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By Iqbal Khattak
PESHAWAR -- About 300 tribal chieftains pledged during a May 10 tribal jirga to keep militants loyal to the Hakeemullah Mehsud-led Tehreek-e-Taliban Pakistan (TTP) out of Ahmedzai Wazir areas.
Ahmedzai Wazir areas are in the west of South Waziristan, close to the Afghan border. The Wazir tribes have escaped clashes between security forces and militants, and attacks on state installations, since the spring of 2007, when the local population rose up against foreign militants, especially Uzbeks.
“The government has been alarmed by reports that Mehsud militants are coming to Wana”, Syed Ghafoor Shah, a senior government official, told the jirga, according to local journalist Hafeez Wazir. “Now it all depends on you what you want — to keep peace or let it be destroyed”.
Government officials said at the May 10 jirga in Wana that Mehsud militants are hiding among Mehsud refugees, a situation that could threaten the peace in the Wazir areas.
“We have conveyed our concern to the tribes, and (we) hope they will help maintain this peace,” Shah said.
Official sources say about 600 families from Mehsud areas have taken refuge in Ahmedzai Wazir areas since leaving their homes before Operation Rah-e-Nijat ("Operation Path of Salvation"), which sought to dislodge the TTP from its South Waziristan strongholds. Tribesmen asked some of those families to leave after the jirga.
“Indications are that some Mehsud militant commanders and foot soldiers have trimmed their long hair and live with families as internally displaced persons” (IDP’s), a Zalikhel tribal elder said.
Most Mehsud families come from Tiarza, near Ladah and Kaniguram, where the TTP had great influence before Operation Rah-e-Nijat started in October. Madi Jan and Badar are two other Mehsud-inhibited areas bordering the Wazir areas.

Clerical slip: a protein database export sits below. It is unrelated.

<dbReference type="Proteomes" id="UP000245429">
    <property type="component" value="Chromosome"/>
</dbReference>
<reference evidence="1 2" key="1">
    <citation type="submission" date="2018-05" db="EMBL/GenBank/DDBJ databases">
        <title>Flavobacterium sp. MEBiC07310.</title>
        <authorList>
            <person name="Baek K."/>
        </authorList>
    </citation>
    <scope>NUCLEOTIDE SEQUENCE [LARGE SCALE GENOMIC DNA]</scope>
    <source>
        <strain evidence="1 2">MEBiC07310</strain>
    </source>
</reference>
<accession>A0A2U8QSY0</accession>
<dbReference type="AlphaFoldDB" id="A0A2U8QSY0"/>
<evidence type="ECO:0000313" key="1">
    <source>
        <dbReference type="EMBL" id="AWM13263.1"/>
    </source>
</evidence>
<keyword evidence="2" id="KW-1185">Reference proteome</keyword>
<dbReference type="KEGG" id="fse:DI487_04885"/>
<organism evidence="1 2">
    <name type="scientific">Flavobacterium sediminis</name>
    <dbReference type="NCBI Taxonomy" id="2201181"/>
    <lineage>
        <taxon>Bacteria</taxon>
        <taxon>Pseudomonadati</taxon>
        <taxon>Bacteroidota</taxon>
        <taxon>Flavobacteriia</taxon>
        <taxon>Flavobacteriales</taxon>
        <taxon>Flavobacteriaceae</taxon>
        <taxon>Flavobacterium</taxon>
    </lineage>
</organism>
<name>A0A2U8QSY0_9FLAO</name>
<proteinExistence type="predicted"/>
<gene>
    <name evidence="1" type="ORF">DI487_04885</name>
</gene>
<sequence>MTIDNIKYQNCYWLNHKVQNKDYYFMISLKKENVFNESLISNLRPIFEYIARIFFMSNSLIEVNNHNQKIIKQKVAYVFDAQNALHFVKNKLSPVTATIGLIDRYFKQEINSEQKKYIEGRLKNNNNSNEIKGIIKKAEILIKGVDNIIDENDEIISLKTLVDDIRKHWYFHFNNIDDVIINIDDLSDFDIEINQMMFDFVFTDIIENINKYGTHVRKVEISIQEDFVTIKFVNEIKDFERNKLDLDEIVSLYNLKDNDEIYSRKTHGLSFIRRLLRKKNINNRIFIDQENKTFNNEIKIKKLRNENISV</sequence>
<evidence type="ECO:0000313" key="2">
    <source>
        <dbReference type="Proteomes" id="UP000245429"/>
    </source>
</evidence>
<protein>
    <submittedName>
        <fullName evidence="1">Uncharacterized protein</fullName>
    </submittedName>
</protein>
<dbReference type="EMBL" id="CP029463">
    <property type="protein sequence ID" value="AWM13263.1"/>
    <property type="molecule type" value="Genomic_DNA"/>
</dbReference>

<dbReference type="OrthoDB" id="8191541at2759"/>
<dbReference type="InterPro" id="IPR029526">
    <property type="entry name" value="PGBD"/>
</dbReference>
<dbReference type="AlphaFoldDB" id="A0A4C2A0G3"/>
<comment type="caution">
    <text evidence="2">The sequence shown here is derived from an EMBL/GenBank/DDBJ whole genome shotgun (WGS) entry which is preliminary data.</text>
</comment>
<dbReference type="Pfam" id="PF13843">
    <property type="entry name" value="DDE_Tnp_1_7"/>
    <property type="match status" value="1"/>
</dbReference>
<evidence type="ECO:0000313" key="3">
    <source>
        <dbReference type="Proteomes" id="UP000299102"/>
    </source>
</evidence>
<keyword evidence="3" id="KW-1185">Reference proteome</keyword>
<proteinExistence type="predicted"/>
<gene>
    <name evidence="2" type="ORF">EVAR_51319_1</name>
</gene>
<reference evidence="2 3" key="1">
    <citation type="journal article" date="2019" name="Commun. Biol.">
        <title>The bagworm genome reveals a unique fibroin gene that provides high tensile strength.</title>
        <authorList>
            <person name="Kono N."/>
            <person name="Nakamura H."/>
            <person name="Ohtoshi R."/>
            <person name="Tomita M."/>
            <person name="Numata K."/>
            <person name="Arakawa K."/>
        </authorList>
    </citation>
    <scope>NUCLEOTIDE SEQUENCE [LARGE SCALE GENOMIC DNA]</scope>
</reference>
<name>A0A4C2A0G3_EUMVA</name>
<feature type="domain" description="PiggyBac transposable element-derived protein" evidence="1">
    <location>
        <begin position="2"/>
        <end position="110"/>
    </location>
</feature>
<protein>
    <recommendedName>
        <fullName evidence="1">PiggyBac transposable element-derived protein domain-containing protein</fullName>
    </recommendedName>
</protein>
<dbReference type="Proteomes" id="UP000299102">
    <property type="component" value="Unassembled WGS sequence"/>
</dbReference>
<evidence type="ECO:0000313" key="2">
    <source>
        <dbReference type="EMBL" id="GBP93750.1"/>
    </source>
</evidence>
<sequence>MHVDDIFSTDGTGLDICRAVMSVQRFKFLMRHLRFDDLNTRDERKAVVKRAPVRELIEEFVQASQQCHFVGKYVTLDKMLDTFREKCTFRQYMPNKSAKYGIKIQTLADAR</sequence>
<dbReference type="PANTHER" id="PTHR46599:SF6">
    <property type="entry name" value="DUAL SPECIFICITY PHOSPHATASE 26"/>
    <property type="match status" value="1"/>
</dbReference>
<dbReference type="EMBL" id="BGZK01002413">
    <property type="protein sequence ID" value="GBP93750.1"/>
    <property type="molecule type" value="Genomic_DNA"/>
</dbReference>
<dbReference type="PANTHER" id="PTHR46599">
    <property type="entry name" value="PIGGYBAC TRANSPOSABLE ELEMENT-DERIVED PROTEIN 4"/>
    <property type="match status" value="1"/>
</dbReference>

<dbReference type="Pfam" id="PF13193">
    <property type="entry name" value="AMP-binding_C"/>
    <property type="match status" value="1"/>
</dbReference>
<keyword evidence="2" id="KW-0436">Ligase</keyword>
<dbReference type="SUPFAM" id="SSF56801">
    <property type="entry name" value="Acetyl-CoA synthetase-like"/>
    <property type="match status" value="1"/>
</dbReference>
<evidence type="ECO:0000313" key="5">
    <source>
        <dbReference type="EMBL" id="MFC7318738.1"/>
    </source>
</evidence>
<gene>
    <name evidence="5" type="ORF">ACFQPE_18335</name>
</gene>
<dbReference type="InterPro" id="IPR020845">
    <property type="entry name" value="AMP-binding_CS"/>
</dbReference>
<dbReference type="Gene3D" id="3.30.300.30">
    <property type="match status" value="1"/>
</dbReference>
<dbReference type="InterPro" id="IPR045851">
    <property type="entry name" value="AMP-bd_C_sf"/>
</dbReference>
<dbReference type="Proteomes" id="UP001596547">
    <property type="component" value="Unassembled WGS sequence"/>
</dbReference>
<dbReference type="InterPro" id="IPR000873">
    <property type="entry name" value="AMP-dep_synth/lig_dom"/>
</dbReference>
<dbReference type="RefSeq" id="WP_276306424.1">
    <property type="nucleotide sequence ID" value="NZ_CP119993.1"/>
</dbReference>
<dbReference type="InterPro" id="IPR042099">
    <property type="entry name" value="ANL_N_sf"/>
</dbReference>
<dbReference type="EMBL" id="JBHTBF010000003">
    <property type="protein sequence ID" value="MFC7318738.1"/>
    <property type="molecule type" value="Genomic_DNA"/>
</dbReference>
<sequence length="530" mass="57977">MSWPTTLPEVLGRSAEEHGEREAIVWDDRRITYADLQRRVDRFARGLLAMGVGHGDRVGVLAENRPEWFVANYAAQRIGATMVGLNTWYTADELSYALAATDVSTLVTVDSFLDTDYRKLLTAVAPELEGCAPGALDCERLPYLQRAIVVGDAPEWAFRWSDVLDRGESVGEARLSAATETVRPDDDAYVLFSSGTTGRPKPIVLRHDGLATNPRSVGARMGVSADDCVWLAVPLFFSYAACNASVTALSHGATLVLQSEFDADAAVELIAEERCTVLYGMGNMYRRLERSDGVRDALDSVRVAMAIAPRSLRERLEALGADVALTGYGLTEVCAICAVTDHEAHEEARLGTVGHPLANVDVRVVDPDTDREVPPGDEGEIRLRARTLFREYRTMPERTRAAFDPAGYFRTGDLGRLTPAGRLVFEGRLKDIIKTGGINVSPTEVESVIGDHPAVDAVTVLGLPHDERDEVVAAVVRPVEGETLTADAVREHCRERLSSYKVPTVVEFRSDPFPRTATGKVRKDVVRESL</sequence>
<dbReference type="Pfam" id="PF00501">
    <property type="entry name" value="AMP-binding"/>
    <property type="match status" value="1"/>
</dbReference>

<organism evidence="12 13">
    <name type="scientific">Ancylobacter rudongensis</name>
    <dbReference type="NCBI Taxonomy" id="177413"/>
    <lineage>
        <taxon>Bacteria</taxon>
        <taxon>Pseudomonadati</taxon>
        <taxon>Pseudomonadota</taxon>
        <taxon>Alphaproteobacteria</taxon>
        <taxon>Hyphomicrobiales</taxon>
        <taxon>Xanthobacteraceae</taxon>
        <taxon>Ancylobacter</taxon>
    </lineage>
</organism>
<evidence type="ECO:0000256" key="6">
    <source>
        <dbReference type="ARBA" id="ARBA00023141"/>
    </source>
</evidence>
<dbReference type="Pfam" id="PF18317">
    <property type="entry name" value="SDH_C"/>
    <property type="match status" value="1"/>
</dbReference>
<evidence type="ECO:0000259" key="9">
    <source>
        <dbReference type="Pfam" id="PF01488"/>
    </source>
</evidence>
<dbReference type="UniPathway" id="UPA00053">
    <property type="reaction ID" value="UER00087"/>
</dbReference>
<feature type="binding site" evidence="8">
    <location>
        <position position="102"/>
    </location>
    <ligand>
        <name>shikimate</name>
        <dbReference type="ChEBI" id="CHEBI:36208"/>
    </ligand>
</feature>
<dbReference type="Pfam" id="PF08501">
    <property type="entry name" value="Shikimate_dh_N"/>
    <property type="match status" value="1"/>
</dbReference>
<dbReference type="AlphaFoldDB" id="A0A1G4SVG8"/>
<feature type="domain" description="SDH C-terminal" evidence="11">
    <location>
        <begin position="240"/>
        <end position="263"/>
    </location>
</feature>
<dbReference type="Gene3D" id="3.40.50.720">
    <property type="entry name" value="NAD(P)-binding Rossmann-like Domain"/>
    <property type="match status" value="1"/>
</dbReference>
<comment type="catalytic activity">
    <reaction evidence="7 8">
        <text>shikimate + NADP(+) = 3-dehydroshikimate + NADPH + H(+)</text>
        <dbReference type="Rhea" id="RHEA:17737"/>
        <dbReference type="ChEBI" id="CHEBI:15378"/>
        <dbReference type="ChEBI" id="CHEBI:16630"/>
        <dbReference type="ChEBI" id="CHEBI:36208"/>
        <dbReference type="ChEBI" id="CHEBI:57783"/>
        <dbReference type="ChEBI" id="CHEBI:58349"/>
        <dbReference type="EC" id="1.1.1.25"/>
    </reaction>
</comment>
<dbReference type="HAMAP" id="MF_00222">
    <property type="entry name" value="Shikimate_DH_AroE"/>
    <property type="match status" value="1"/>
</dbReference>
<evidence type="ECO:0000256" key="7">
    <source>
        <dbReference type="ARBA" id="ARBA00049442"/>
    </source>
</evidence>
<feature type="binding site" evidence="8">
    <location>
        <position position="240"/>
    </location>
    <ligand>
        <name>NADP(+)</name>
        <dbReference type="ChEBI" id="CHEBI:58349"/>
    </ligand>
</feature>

The Wazir areas also live with militant influence, but the residents generally oppose the TTP and Uzbek militants. Locals accused them of unleashing a reign of terror before driving them out in 2007.
“We want to keep peace in our areas at all costs”, Malik Behram Khan, a tribal elder, said.
“We will let no anti-state elements come to our areas. We have fought against the Uzbek militants to achieve this peace”, influential tribal chieftain Malik Noor Ali agreed during the jirga.
Ahmedzai Wazir areas have seen a dramatic turnaround in the past seven years.
The Pakistan military first launched strikes against fleeing Taliban and al-Qaeda elements here in late 2003. Militant commander Nek Muhammad led counter-attacks, resulting in a peace deal with the government in March 2004. A missile attack three months later killed him.
Baitullah Mehsud — a TTP leader later slain by a missile — allowed Uzbek militants to stay with him after tribesmen chased them out of the Ahmedzai Wazir areas. That decision angered the Ahmedzai Wazir, who pressed Mullah Nazir, a militant commander from the Wazir areas, to stay away from any TTP alliance.
Encouraged by the peaceful situation in the Ahmedzai Wazir areas, the government has approved reconstruction money for "quick impact projects" in tribal areas, including US $55m for roads, electricity and water.